As winter sets in, Dorset Wildlife Trust’s Reserves Ecologist Steve Masters urges us all to go down to the woods today
As winter’s cloak settles on the British countryside and wisps of mist float among the treetops, a walk among some of our oldest organisms is a must.
Entering the woodland winter realm evokes a calming sense of contentedness. As you descend deeper into the recesses of canopy and understorey, you retreat from the elements outside, whether environmental or anthropogenic.
Immerse yourself and let your imagination run wild with the history of these most ancient of habitats – the large herbivores of Britain’s past sheltering among the trees and grazing in woodland clearings; our distant relatives coppicing and working the woods for fuel and building materials; and for many of us of a certain age, Enid Blyton’s faraway tree, sheltering its magical folk.
These old, mainly broad-leaved woodland habitats in Dorset are home to an incredibly diverse range of wildlife. The towering canopy of trees, often oak ash or beech, supports thousands of species.
In winter, bird song is scarce, but the crisp air is occasionally pierced by the high-pitched peeping of troops of long-tailed tits, flitting from tree to tree in search of food.
Although deer in some areas currently pose a threat to the natural regeneration of woodlands, winter is a good time to see and hear them, especially as they rut, as the vegetation dies back.
As you walk, take time to contemplate the ‘wood wide web’ beneath your feet, a combination of fungi, bacteria and roots, all interconnected. This network allows the altruistic sharing of food and communications between trees and other plants.
In winter though, you may need to delve a little deeper for your wildlife fix and notice the more introverted of woodland species.
An important cog in the woodland ecosystem, fungi are key to recycling organic matter and helping to lock up carbon. Each time you place your foot on the woodland soil you are standing on miles of underground fungal mycorrhizae – what we see above ground is just the fruiting body of the fungi. One spectacular iconic species to keep an eye out for at the moment is the fly agaric, with its bright red cap and bright white stalk. Its colour is nature’s warning of its toxic nature.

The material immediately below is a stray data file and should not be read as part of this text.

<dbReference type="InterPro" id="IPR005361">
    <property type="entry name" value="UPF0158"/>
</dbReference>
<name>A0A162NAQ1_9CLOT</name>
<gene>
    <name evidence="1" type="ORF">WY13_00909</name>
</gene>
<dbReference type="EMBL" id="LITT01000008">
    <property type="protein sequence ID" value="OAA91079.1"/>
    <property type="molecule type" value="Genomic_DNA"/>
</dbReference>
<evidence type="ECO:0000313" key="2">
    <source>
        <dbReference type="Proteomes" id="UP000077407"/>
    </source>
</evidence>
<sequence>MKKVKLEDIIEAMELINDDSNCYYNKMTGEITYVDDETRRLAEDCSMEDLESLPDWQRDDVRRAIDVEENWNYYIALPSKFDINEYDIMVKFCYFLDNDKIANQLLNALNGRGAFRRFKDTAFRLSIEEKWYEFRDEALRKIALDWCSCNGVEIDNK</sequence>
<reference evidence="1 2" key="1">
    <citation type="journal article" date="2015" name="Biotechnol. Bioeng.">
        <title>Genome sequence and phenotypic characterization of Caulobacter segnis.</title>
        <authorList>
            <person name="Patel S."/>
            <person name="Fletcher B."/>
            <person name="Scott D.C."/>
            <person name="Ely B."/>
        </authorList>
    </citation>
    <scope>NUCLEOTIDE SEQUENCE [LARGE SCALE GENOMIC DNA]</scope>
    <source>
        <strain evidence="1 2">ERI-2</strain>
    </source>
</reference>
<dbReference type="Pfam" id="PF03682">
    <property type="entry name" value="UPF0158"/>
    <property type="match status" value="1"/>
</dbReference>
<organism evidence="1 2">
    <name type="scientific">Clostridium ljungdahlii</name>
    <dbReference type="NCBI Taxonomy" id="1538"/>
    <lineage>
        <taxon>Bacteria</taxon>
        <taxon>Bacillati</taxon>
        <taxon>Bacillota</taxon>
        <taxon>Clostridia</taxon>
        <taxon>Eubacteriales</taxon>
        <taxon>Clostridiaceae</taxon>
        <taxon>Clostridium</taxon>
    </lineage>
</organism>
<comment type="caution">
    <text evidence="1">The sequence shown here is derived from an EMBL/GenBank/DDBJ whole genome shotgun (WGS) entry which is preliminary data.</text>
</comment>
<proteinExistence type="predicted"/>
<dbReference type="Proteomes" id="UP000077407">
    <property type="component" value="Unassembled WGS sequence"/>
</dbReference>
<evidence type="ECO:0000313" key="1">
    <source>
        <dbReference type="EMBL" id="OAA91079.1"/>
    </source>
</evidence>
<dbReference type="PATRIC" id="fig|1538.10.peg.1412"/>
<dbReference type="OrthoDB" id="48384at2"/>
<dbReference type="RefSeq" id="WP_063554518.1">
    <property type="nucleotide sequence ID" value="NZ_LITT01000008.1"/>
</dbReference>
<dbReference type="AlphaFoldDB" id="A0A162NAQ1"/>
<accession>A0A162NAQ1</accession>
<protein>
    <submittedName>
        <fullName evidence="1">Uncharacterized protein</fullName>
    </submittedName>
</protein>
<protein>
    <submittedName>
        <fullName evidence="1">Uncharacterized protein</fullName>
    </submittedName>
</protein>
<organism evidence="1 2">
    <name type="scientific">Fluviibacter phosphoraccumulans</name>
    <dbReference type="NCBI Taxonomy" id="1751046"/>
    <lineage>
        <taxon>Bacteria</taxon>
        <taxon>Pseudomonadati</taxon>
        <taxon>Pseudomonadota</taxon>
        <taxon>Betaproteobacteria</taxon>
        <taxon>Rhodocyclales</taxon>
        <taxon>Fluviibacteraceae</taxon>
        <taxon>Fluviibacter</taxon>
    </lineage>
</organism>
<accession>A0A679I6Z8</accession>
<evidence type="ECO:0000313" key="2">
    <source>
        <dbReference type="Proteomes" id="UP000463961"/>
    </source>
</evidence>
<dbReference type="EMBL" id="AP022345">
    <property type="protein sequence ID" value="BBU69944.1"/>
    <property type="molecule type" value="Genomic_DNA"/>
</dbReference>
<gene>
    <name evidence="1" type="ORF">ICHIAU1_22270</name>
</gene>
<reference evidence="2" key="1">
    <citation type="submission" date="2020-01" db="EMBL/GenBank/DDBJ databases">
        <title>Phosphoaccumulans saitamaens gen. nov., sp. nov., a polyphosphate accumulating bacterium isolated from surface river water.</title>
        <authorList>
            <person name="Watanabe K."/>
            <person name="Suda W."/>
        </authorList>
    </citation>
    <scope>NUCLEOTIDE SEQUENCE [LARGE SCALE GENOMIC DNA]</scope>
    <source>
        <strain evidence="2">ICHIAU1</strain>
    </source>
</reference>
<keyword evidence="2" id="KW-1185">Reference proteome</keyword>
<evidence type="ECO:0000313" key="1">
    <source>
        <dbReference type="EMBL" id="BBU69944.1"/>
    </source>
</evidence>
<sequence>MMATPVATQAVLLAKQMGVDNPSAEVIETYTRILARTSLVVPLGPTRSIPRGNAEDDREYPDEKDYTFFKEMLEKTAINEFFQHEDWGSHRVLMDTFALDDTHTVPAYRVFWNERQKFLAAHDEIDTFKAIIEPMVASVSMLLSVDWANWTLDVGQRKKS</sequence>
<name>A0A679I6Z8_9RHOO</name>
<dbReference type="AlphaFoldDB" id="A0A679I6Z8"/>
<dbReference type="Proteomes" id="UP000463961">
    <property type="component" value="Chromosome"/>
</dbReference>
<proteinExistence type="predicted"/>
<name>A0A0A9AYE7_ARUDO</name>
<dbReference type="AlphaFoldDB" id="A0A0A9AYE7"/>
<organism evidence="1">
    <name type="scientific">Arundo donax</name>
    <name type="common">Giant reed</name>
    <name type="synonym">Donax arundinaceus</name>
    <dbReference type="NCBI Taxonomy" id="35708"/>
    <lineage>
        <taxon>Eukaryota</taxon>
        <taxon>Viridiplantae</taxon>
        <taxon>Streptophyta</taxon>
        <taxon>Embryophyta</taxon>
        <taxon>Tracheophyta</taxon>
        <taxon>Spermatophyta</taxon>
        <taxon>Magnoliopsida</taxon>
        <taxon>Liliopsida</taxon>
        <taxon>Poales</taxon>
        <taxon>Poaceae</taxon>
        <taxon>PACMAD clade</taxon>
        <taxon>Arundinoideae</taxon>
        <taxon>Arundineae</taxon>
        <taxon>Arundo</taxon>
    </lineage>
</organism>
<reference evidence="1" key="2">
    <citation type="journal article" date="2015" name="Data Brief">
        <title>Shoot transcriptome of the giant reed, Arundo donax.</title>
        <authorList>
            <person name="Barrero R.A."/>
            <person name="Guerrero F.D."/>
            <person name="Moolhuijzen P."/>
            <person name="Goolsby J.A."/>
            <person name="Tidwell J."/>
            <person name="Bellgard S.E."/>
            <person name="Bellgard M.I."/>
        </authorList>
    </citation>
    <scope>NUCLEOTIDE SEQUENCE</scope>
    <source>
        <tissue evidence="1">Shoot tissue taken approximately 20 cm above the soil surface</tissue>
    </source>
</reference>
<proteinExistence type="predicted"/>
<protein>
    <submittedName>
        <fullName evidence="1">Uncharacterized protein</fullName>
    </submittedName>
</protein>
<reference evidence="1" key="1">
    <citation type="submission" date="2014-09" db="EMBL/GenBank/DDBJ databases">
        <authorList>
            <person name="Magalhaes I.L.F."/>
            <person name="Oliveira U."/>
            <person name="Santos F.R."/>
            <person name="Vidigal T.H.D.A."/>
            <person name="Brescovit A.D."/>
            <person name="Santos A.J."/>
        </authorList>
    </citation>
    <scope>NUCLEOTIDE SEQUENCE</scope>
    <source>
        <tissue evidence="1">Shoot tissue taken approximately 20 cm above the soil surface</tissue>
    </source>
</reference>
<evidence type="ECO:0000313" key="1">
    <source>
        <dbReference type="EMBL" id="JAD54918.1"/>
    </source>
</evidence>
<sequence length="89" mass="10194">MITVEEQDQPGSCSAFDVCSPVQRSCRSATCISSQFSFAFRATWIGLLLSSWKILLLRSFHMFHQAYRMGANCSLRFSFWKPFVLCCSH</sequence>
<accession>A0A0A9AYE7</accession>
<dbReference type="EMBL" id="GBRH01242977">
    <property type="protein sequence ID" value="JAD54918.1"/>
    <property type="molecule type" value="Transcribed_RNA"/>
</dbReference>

These ancient plants, relics of times when dinosaurs still roamed the earth, are often overlooked. Their reproduction is reliant on moisture, so they often inhabit the shadier parts of woodland. Sometimes they will be perched high above your head, growing epiphytically on moss-covered tree branches. One of the most common species to look out for on your winter walk is soft shield fern, a typical shuttlecock form growing on the woodland floor. They can be large plants, but their surprisingly delicate fronds are divided several times to give a soft, feathery appearance.
Mosses and liverworts
One of the oldest lineages of plants on our planet, this diminutive floral is abundant across our woodlands, often forming cushioned mats across trees, rock and woodland floor. Their amazing structures are often difficult to see with the naked eye but are really brought to life with a magnifying glass. One species which you’re likely to come across is mouse-tailed moss, growing around the base of trees. It gives a lovely, cushioned spot to sit for that coffee break!
Find your nearest forest
We are lucky in Dorset to have a wide variety of woodlands. Dorset Wildlife Trust looks after a number of them: Powerstock Common and Bracketts Coppice in West Dorset; Kilwood and Stonehill Down in the Purbecks; Girdlers Coppice and Ashley Wood in North Dorset.
So, take some time, find a spot where the signal is strong, connect yourself into the Wood Wide Web and down your load.
Find out more about Dorset Wildlife Trust’s woodland nature reserves: dorsetwildlifetrust.org.uk/nature-reserves